Your Duty to Notify – get on the front foot

South East Queensland has experienced significant rainfall over the past few weeks and it’s likely that the intensity of rainfall depth recorded on your site may have exceeded the design criteria of your drainage and sediment controls. As a result, either your sediment controls have overtopped or failed, or your temporary drainage has been damaged or destroyed and discharged sediment laden water from site. This may have caused Environmental Harm or water pollution provisions and will have triggered your Duty to Notify under the EP Act, indeed your local regulator is probably expecting your notification.

While the amount of rain experienced certainly forms part of your defence, it is not in itself a defence to Environmental Harm. So, prior to notification we recommend you compile all additional relevant information to support and accompany your notification. This may include:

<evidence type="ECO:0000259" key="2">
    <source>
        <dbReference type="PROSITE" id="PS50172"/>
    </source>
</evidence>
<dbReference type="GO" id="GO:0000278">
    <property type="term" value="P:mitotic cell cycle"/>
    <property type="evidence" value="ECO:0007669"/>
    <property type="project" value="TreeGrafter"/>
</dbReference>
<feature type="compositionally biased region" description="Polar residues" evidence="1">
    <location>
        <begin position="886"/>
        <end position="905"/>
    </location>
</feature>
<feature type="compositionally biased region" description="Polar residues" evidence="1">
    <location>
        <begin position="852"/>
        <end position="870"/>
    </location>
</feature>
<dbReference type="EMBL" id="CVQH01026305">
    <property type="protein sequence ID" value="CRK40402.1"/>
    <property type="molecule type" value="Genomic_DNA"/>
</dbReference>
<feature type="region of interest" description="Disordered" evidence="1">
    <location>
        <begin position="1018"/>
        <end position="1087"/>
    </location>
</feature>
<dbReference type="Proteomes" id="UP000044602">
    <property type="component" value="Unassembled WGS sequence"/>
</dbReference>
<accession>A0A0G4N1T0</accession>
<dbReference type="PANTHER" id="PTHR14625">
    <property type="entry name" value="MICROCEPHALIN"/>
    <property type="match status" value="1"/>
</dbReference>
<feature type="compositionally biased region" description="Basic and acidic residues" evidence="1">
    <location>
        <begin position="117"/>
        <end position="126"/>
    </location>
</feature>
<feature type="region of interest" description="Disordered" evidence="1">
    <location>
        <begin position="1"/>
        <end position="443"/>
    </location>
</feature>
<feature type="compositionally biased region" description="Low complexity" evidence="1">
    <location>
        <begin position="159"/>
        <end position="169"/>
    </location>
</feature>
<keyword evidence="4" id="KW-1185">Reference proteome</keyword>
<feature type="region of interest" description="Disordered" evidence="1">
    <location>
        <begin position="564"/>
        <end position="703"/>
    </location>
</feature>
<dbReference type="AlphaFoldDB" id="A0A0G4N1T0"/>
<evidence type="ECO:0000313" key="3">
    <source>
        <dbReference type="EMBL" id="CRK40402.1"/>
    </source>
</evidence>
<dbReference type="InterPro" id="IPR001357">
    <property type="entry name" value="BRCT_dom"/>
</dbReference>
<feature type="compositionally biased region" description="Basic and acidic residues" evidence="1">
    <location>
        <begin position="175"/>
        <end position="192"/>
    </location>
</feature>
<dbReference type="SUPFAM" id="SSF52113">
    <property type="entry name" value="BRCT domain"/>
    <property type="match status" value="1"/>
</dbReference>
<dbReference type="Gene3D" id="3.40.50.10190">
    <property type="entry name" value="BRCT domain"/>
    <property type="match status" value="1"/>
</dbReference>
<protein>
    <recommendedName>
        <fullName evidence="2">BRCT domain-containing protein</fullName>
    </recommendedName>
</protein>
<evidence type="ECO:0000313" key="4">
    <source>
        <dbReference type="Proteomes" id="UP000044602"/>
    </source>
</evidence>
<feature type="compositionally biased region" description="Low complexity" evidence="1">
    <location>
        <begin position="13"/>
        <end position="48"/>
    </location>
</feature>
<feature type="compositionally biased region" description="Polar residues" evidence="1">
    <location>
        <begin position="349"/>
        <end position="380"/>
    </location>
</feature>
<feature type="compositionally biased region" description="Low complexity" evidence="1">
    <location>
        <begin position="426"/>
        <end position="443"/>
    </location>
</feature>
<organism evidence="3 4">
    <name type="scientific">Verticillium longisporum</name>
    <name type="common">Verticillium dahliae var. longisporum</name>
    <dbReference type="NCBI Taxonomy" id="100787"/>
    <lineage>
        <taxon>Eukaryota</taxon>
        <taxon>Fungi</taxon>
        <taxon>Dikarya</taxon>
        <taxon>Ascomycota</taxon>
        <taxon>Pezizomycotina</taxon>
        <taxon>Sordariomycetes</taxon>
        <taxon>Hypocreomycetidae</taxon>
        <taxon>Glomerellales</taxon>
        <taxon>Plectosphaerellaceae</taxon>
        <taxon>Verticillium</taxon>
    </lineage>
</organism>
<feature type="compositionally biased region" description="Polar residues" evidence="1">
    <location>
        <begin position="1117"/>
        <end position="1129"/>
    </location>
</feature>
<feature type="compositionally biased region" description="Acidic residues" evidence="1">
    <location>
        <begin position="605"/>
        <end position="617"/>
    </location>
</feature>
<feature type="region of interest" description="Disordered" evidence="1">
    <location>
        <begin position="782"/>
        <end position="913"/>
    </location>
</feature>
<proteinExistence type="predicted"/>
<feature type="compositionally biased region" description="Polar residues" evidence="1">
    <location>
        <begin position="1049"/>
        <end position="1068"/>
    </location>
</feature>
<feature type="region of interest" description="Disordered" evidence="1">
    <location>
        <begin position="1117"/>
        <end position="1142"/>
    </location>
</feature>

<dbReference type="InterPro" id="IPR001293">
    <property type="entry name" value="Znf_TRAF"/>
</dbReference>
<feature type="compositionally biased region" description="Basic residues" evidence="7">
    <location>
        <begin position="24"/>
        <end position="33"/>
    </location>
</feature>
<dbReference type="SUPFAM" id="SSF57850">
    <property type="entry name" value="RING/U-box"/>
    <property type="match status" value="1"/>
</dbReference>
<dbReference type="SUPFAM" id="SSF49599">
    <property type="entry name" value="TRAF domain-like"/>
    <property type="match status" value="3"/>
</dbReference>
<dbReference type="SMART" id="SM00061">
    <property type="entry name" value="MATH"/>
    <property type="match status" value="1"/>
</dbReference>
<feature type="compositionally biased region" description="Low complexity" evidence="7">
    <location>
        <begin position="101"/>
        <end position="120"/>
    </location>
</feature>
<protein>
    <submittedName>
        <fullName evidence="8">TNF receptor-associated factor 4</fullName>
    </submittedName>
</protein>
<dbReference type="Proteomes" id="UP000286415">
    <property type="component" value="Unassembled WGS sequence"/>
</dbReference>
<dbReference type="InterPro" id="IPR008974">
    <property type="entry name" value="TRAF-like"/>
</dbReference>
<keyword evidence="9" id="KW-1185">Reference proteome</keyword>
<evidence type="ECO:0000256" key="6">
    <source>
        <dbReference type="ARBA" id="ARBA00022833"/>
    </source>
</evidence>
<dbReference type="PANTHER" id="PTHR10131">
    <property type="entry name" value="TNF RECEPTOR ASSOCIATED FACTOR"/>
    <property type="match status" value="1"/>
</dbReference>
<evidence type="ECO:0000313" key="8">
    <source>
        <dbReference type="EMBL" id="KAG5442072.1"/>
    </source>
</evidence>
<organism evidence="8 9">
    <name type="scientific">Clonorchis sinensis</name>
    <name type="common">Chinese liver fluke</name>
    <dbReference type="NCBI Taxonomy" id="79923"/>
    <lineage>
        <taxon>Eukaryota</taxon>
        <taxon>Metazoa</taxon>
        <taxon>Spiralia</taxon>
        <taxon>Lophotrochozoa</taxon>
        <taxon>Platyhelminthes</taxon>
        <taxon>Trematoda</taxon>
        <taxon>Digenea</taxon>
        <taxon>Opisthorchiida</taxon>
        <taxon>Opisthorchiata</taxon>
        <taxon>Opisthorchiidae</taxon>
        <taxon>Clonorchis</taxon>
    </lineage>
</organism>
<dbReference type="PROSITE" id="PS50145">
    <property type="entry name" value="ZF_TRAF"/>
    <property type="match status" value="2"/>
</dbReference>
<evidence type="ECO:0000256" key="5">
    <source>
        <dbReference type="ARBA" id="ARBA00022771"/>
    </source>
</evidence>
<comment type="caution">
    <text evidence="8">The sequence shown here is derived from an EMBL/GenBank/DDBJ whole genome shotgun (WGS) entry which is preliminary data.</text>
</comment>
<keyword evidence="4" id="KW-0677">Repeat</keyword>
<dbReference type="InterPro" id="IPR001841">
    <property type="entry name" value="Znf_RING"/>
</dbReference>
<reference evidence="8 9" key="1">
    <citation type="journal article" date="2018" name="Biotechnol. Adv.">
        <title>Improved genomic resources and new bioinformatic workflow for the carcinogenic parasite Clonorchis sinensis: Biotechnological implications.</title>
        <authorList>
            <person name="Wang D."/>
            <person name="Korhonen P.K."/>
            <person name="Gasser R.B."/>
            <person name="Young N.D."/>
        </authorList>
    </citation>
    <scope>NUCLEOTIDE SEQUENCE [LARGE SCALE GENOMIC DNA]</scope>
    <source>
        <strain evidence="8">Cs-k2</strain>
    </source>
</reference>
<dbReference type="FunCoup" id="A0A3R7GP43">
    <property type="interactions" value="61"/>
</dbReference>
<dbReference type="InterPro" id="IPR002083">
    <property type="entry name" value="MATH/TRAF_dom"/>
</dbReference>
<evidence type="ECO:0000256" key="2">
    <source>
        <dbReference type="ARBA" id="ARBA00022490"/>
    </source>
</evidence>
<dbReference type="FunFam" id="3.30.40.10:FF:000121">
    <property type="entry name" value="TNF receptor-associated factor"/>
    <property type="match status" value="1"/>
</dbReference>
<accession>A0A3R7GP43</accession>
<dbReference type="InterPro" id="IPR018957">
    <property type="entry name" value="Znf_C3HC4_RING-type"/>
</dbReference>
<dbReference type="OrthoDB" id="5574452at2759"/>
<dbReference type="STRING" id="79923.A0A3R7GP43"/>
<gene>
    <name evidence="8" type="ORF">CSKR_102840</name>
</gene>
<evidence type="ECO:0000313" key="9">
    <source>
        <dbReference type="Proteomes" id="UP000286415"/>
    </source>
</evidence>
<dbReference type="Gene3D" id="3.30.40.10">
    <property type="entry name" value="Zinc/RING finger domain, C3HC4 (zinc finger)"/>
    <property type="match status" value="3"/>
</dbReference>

1. Evidence that your site was compliant with the Erosion and Sediment Control Plan prior to rainfall. This may include inspection records, photographs and sediment basin checklists.

  2. Evidence that the release has occurred as a result of the quantity of rainfall rather than non-compliance on site. This may include a post-rainfall assessment/inspection checklist and records of rainfall on site.

  3. Proposed corrective actions. Evidence may include a corrective action register or program of works.

If the process sounds familiar, it closely follows your typical incident inspection/reporting format and this may be a good starting point in terms of project documentation.

Remember, it’s far better to be proactive in your notification than be caught out!

Kyle Robson